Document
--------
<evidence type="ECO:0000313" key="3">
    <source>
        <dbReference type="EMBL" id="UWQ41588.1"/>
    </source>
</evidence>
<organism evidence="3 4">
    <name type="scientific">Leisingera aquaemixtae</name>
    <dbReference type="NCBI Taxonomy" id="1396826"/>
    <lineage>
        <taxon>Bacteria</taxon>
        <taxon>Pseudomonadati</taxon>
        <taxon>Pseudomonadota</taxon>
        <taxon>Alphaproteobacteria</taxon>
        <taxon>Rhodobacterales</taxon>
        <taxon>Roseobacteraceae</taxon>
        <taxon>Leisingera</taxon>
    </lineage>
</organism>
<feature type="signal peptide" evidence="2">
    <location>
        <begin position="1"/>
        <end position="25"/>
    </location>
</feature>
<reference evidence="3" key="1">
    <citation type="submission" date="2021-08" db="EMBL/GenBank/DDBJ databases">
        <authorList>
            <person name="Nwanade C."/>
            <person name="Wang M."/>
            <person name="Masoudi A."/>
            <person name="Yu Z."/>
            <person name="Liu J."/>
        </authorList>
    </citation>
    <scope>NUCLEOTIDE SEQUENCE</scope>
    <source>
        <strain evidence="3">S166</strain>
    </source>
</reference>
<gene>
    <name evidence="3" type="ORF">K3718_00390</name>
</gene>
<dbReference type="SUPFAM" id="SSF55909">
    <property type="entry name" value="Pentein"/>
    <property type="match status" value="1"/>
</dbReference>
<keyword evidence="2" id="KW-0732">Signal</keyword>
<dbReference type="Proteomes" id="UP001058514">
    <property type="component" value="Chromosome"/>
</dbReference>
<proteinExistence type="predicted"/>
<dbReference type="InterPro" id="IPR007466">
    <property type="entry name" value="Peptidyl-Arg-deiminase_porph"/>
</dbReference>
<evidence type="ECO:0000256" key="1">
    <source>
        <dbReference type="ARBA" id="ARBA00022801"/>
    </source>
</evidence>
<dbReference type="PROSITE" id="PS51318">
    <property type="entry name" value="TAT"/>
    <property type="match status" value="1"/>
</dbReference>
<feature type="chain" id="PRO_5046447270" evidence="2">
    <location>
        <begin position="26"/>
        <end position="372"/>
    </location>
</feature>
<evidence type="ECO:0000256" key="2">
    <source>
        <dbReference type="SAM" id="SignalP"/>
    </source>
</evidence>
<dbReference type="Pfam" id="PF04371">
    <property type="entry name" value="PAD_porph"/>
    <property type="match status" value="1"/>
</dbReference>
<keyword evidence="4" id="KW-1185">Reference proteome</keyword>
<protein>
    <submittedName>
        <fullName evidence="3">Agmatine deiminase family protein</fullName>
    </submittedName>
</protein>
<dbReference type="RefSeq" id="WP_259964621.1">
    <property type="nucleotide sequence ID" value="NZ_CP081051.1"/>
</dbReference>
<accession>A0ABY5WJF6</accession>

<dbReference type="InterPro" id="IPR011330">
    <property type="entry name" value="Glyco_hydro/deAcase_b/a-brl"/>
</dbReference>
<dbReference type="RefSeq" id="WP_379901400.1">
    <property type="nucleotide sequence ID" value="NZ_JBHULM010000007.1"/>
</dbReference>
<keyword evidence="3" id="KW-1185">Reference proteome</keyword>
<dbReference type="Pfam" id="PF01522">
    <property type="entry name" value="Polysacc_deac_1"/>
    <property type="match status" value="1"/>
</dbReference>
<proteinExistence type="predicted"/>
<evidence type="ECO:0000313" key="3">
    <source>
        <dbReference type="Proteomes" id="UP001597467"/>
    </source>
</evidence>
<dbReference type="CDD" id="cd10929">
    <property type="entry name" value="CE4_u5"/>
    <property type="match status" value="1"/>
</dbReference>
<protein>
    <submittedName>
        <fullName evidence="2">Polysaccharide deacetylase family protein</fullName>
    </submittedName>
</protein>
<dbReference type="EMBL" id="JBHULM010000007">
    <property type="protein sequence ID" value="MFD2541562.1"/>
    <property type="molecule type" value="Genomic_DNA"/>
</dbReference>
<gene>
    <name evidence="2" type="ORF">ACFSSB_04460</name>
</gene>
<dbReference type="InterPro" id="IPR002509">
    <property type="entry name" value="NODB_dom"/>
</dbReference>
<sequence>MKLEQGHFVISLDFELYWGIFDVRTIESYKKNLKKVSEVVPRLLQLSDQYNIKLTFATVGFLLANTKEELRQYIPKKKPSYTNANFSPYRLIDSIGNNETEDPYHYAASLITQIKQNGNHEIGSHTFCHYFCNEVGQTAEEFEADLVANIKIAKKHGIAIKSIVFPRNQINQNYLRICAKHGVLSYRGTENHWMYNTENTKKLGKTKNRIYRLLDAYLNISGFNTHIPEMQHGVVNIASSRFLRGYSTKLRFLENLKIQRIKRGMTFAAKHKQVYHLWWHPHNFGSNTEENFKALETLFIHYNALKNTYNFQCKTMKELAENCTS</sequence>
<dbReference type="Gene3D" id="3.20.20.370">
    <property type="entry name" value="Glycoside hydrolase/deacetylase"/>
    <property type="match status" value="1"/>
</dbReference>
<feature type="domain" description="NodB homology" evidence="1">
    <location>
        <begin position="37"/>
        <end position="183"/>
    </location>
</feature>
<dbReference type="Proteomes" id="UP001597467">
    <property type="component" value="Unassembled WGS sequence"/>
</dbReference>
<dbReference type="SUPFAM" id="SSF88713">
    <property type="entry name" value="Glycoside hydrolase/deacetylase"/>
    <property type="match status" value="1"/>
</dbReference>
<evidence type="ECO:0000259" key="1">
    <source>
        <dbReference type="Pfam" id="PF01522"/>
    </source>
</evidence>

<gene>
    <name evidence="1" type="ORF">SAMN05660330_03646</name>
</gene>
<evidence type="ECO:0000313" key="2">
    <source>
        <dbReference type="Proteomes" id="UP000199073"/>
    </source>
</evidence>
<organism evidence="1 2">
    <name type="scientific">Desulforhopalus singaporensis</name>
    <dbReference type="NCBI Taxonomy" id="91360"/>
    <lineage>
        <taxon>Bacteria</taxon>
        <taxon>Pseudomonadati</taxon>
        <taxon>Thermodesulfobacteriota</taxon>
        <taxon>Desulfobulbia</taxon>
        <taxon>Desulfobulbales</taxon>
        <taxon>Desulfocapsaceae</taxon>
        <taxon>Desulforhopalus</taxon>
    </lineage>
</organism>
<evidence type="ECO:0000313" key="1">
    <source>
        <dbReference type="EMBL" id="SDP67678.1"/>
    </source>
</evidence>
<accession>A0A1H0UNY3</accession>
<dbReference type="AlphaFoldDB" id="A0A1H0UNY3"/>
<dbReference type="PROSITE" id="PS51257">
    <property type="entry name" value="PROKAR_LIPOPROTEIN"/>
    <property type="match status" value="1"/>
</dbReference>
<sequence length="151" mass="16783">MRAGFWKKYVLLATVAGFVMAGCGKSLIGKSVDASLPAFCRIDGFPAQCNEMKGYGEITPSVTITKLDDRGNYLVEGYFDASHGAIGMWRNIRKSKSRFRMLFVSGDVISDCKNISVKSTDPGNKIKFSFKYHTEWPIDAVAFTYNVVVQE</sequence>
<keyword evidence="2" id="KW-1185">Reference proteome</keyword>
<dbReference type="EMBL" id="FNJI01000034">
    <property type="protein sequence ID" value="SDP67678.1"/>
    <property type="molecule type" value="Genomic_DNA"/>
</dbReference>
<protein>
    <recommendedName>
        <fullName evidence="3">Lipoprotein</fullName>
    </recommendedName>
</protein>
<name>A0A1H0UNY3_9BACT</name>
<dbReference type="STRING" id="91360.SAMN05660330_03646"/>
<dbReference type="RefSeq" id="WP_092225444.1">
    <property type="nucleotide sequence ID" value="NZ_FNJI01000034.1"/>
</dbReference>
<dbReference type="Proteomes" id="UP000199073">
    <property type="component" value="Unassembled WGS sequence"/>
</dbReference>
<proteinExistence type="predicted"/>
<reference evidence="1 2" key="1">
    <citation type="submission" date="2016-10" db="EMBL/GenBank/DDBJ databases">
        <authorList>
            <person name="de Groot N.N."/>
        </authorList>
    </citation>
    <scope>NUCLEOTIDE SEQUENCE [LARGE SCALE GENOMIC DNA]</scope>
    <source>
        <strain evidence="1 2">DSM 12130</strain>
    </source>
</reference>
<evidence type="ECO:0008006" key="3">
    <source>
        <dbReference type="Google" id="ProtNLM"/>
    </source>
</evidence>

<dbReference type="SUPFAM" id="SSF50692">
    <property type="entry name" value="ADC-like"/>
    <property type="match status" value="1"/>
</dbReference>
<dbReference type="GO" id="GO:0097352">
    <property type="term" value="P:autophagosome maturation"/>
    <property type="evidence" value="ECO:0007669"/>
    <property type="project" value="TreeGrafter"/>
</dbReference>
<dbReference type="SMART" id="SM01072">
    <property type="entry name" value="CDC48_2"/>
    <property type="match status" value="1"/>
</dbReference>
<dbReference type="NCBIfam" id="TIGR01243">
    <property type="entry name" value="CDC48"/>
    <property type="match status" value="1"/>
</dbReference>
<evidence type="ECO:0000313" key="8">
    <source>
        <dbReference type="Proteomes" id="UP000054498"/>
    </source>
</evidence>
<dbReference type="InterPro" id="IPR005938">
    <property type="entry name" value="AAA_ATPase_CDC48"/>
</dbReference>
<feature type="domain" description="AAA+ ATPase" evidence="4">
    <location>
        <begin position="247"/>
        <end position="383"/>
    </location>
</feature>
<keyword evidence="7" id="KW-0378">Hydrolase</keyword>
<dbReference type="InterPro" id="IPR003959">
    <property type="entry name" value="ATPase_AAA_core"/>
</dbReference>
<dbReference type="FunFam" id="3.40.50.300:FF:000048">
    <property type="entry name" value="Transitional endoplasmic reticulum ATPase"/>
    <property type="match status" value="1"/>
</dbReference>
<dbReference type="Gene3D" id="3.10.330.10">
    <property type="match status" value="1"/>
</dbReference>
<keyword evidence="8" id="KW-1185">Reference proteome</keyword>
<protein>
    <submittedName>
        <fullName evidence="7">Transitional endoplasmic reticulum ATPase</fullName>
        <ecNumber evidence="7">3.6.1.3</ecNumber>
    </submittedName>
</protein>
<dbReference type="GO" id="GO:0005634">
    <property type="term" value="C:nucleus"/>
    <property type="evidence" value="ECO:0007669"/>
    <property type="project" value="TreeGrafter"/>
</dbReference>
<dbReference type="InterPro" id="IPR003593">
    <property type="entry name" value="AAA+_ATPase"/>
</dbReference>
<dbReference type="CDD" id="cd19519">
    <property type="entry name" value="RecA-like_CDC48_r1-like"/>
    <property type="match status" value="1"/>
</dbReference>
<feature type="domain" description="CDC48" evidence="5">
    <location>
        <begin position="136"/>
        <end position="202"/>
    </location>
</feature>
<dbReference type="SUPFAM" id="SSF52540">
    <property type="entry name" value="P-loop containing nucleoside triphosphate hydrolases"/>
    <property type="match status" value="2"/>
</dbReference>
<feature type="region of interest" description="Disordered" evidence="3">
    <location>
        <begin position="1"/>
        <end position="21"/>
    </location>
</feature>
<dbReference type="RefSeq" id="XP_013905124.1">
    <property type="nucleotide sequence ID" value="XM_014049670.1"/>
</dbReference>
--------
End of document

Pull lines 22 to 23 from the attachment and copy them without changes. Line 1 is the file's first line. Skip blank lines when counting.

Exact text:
        <end position="25"/>
    </location>